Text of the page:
So are we taking the relatively available Wii U as a sign of Nintendo meeting demand (so as not to replicate the we-left-money-on-the-table problem during the Wii’s 2006 launch) or Nintendo overestimating demand?
I was on GameStop’s Wii U wait list. The thing is, I’ve already played the Wii U at three different events over the past two years, so I really did not feel the technolust that meant I had to have it on day one. Like, when the original Wii launched, it was such a disruptive device that you just had to see what the hell Nintendo was thinking. This one, I’ve already played it, and I already get it: there’s a tablet in the controller.
But even though I was prepared to wait it out, GameStop called on Tuesday and I was in. The wait list thing really was perfect for me. I was not in line, I was not especially devoted to putting money down for a preorder (I missed the preorder supplies anyway), and the wait list assured me that I would get one. What I didn’t want was another 2006-2007, with the Wii U being impossible to get and stores everywhere selling out of them within hours of the truck unloading.
I sat out for a black Deluxe model, of course. The white set is for chumps.
Nintendo Land. It is so far away NOT this generations bullshit Wii Play (you all can stop making excuses for that one now). Yeah, it’s 2012 and we’re still making minigame collections, but there’s some great both-feet-forwards from Nintendo here that make this a lasting title. There will be a Nintendo Land 2 next year, want to bet? (Kirby! Pokemon! Wario!) I can’t really identify a stinker in the bunch (except for maybe that the Ghost player simply cannot be beat in Luigi’s Ghost Mansion), which is saying something for a mini game collection. Sure, the really good ones are quite obviously REALLY good, but the lesser games are still worth the effort to unlock all the modes and take a stab at the Mii Stamps.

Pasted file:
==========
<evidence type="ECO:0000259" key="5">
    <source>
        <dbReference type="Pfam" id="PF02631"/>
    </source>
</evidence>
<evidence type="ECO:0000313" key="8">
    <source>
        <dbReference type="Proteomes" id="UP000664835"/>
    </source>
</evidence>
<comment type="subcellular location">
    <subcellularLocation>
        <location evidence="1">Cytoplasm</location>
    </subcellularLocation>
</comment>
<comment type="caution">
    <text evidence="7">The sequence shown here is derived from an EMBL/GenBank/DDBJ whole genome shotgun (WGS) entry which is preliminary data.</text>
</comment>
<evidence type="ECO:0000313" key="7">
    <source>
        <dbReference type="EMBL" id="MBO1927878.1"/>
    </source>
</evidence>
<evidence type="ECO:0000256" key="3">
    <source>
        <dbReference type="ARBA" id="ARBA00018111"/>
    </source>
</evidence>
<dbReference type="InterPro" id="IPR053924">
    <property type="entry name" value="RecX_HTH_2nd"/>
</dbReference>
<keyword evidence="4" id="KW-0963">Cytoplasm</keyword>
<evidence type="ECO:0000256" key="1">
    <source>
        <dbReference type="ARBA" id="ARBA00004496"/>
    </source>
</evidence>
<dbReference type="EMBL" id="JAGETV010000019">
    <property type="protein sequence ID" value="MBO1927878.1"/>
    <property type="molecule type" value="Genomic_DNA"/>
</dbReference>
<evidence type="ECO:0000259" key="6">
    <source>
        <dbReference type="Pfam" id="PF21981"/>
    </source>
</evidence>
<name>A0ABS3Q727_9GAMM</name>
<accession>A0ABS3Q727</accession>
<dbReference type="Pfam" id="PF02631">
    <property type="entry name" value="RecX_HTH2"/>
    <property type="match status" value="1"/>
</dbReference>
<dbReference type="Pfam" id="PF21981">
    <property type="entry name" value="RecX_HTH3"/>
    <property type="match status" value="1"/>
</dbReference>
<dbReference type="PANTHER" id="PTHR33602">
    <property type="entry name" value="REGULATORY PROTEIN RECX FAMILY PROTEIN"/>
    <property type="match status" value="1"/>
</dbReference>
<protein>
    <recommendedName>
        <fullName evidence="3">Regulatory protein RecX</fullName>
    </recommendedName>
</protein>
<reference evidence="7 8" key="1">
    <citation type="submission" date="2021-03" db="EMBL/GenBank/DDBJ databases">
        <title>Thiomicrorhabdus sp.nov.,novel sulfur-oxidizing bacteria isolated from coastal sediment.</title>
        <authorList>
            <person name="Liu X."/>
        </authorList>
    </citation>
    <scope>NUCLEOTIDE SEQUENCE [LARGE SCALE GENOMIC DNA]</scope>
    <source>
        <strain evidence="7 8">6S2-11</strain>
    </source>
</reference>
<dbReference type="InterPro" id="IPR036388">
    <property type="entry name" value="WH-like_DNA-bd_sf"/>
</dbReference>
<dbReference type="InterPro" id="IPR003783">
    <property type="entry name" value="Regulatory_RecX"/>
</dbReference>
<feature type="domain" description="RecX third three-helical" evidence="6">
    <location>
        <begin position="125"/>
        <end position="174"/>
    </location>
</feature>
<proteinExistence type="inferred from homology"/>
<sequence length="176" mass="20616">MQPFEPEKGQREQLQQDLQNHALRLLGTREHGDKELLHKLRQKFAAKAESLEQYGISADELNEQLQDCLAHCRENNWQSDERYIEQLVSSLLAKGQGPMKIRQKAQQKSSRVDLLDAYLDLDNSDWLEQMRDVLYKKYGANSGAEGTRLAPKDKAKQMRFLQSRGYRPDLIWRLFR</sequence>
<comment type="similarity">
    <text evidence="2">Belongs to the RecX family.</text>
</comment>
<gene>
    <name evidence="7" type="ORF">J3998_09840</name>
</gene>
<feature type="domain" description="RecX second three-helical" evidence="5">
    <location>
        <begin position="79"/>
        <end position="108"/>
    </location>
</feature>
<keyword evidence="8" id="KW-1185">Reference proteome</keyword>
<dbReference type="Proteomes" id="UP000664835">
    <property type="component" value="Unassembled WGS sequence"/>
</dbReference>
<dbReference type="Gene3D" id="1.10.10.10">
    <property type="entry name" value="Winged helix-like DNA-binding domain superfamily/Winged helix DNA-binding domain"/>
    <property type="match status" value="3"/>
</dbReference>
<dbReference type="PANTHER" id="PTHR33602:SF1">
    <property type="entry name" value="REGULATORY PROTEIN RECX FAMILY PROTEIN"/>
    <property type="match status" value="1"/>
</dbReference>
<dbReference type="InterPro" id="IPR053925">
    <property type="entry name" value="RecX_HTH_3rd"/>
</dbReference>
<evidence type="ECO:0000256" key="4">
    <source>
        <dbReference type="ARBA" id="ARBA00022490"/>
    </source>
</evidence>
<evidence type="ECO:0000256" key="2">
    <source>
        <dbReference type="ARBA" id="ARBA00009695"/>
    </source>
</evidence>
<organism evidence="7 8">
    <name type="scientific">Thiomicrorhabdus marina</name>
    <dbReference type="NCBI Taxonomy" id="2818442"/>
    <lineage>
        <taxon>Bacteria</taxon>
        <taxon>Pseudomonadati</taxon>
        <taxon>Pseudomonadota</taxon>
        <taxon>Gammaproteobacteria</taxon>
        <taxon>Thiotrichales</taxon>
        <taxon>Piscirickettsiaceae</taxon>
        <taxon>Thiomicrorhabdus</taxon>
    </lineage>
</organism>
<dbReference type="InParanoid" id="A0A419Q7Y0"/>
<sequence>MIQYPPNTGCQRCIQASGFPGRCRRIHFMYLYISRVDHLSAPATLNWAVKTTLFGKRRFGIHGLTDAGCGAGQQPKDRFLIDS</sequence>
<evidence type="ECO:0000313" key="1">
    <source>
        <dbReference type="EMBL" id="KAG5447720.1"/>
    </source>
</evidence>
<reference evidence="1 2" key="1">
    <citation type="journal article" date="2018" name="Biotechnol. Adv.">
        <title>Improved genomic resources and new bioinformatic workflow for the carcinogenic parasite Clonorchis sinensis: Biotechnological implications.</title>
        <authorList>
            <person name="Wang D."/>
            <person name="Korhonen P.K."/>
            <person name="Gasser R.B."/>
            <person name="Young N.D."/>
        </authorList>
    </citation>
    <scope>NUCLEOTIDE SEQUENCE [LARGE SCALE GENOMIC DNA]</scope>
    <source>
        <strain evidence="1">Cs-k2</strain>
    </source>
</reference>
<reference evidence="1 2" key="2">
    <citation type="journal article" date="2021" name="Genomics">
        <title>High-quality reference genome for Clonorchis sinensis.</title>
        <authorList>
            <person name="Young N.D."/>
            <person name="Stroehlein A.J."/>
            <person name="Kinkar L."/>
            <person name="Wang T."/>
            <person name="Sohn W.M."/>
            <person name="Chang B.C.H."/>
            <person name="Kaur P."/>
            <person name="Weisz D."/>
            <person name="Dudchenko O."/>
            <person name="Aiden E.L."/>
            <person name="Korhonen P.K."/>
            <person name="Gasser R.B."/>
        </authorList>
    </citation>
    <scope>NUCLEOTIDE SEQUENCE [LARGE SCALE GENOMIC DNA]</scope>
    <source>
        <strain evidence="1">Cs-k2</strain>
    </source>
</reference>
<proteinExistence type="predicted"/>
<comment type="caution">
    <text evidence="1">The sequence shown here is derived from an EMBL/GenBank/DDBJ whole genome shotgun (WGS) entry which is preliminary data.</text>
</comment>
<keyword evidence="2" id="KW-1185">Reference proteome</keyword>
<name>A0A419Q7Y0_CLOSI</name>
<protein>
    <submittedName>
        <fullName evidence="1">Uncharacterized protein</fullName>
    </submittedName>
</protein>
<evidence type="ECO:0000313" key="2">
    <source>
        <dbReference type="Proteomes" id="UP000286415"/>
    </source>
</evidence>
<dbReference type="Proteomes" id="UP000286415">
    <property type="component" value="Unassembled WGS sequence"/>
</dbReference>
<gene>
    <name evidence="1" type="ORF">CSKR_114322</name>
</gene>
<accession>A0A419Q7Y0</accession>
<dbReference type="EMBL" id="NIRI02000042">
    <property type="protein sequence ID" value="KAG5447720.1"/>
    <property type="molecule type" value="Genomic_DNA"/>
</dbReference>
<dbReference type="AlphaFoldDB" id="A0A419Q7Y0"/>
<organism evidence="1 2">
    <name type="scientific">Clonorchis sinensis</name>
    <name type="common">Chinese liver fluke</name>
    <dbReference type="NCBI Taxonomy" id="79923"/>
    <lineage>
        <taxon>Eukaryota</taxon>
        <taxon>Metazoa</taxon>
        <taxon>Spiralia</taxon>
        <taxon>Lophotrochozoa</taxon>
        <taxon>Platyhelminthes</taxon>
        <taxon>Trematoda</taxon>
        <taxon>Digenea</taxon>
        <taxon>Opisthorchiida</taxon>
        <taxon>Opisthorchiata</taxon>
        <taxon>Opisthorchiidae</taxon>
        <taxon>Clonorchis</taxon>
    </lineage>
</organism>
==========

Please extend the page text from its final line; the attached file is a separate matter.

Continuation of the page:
Is that what we’re doing with Achievements, Nintendo? Mii Stamps? You seem to like that idea. You’ve got about a year to figure out how to collect those and make them a public-facing, sharable thing, ok?
The Wii U interface is slick, although switching between apps is sort of slow. They’re inventing their own UI with the left-side layouts to the eShop and Miiverse, which is nice. The big standout feature is seeing comments and drawings from other users! Is there some poor team of Nintendo saps that have to approve all the comments that go public? There must be, since a lot of the drawings are just too good, and I have yet to see a penis.
You can “yeah” a comment/drawing, which is Nintendo’s version of Facebook’s Like. And yes, this means there is also an “unyeah” button, which is pretty funny.
One big drag so far has been the notification system for the video chat app, which apparently is incapable of interrupting your gaming to tell you that someone is calling. That certainly needs a fix.
But being able to see when Wii U friends are online, and even, gasp, send them messages, is just such a blast of fresh air. The Wii was a lonely, closeted device. Nintendo’s efforts to make it seem social were ham-fisted one-offs designed mainly to add bullet points (sure, yeah, we have voice chat!) Like, I already have the feeling that other people are actually playing the Wii U, thanks to the user comments and the bizarre main menu screen that shows which games are currently popular (and unpopular, in the case of Ninja Gaiden Razor’s Edge and Batman Arkham City.)
My Nintendo Network ID is fourhman, so friend up. We can only hope that there’s a major 3DS patch coming that incorporates the NNID system and matches everything up just like Sony has with the PS3 and Vita. Although given that the 3DS has become a massive success story (what a surprise! Nintendo runs away with ANOTHER handheld generation!), the only pressure to rework the 3DS comes from whenever Nintendo execs look over at iPhone/iPad numbers.